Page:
Montreal gay porn actor Luka Magnotta admits killing and dismembering his ex-lover and molesting his corpse on film, but pled not guilty on Monday to all five charges filed against him.

Magnotta shocked the world in June 2012 by allegedly killing and cannibalizing a 33-year-old university student from China, Jun Lin, then posting a video of his actions and the results online. He later hid some of the dismembered parts in the garbage, but also mailed parcels containing body parts to political offices in Ottawa and schools in Vancouver.

He was charged with first-degree murder, committing an indignity to a body, publishing obscene material, mailing obscene and indecent material, and criminally harassing Prime Minister Stephen Harper and other MPs.

Magnotta's lawyer Luc Leclair is basing the not guilty plea on the defendant having a history of mental illness, thus making him not criminally responsible.

Crown prosecutor Louis Bouthillier said he intends to prove that Magnotta planned the alleged murder well before it was committed.

"He admits the acts or the conducts underlying the crime for which he is charged. Your task will be to determine whether he committed the five offences with the required state of mind for each offence," Quebec Superior Court Justice Guy Cournoyer instructed the jury, according to media reports.

However, some authorities have pointed out that Magnotta’s behavior follows a newly discernible trend of an out-of-control sexual deviancy fueled by violent pornography.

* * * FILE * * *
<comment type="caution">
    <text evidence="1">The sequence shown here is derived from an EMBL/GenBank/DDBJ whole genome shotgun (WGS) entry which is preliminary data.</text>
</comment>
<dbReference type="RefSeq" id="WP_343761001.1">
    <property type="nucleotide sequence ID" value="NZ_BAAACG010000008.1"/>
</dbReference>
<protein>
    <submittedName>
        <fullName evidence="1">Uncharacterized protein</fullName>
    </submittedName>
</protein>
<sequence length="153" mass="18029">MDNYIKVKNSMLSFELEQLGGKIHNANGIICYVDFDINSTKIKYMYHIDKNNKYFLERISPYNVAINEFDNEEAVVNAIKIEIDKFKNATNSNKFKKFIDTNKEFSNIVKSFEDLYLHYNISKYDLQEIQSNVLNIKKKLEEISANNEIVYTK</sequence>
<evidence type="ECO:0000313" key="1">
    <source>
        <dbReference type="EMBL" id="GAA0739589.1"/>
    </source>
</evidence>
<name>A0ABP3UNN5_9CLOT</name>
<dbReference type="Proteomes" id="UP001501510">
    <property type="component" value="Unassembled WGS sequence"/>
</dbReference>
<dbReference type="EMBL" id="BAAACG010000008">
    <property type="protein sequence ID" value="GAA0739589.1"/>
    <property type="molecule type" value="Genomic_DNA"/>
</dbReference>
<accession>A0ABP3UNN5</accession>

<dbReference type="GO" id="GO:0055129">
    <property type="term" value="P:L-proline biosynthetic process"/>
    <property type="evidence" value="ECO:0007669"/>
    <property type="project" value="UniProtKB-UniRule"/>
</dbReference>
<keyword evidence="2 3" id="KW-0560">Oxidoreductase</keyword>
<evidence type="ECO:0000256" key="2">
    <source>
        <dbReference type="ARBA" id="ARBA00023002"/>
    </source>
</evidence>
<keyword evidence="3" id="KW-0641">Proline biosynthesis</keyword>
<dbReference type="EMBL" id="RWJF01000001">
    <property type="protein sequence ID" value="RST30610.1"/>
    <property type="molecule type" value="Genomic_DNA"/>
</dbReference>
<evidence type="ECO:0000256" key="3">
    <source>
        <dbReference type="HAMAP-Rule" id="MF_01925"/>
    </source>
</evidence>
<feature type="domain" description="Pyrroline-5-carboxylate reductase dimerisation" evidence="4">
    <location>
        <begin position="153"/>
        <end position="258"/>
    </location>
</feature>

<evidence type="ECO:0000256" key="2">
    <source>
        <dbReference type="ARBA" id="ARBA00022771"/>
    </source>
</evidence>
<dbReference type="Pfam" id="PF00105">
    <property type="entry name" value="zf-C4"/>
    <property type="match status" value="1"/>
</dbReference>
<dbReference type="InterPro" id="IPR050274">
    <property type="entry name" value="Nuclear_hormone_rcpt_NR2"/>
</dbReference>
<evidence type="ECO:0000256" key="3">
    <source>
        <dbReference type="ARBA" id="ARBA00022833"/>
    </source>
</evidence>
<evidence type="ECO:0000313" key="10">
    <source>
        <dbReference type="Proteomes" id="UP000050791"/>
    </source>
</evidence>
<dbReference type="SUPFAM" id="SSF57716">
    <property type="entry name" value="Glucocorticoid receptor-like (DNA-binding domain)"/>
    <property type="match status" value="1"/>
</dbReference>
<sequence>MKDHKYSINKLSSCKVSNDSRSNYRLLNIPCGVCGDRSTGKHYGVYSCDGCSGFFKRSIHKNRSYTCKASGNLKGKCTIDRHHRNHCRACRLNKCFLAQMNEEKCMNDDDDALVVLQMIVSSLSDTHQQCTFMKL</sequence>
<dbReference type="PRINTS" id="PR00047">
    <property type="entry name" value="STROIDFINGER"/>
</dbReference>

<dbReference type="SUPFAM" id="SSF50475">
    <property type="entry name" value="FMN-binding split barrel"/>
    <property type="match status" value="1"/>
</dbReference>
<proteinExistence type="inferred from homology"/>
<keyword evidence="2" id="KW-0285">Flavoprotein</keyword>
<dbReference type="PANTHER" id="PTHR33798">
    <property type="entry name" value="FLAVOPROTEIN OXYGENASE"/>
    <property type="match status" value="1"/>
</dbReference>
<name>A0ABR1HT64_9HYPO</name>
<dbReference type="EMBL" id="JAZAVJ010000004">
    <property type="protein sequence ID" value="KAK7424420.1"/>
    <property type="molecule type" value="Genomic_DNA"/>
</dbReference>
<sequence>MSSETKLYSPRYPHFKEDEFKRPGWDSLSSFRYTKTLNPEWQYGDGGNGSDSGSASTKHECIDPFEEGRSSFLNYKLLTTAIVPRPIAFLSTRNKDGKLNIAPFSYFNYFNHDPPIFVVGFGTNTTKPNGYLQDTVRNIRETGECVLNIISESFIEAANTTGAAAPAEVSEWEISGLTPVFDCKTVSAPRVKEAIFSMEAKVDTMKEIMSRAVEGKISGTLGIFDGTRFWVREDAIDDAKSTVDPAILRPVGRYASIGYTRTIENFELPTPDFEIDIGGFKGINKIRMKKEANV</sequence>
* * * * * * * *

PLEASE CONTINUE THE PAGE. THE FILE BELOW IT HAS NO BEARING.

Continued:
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Dr. Judith Reisman, an internationally-recognized expert on pornography and sexuality, told LifeSiteNews in 2012 she believes Magnotta’s behavior “reflects years of brain imprinting by pornography.”

“His homosexual cannibalism links sex arousal with shame, hate and sadism,” said Reisman. Although cannibalism is not as common as simple rape, she added, “serial rape, murder, torture of adults and even of children is an inevitable result of our ‘new brains,’ increasingly rewired by our out-of-control sexually exploitive and sadistic mass media and the Internet.”

In their 2010 book “Online Killers,” criminology researchers Christopher Berry-Dee and Steven Morris said research has shown “there are an estimated 10,000 cannibal websites, with millions ... who sit for hours and hours in front of their computer screens, fantasizing about eating someone.” 

This underworld came to light in a shocking case in Germany in 2003, when Armin Meiwes was tried for killing his homosexual lover Bernd Jürgen Brandes, a voluntary fetish victim whom Meiwes picked up through an Internet forum ad seeking “a well-built 18- to 30-year-old to be slaughtered and then consumed.”

After the warrant was issued for his arrest, Magnotta was the target of an international manhunt for several days until he was arrested in Berlin, where police say he was found looking at online pornography alongside news articles about himself at an Internet café.

The trial is expected to continue to mid-November, with several dozen witnesses being called to testify before the jury of six men and eight women.